forgetting that the highest liberty consists in being
forced by right reason to choose the best, men cherished sensualism as a system, and self-indulgence was the law of courts and aristocracies.
A blind, unreasoning, selfish conservatism, assumed that creative power was exhausted; that nature had completed her work, and that nothing was to be done but to keep things as they were; not knowing that this conception is at war with nature herself and her eternal order, men substituted for true conservatism, which looks always to the action of moral forces, the basest form of atheism and the most hopeless theory of despotic power.
The age had ceased to wrestle with doubt, and accepted it not with anguish as the despair of reason, but with congratulation and pride.
To renounce the search for eternal truth passed for wisdom; the notion that there can be no cognition of the immutable and the divine, the shallow infidelity which denies the beautiful, the true, and the good, was extolled as the perfection of enlightened reason, the highest end of intellectual striving.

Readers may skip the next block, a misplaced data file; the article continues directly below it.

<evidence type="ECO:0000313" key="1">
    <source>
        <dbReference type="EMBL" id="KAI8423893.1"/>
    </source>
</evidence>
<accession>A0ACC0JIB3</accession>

The agony of questioning was over; men cherished no wish for any thing beyond appearances and vain show.
The prevailing philosophy in its arrogance was proud of its chains.
It not only derided the infinite in man, but it jeered at the thought that man can commune with the infinite.
It scoffed at all knowledge that transcends the senses, limited itself to the inferior lessons of experience, and rejected ideas which are the archetypes of things for ideas which were no more than pictures on the brain; dethroning the beautiful for the agreeable; the right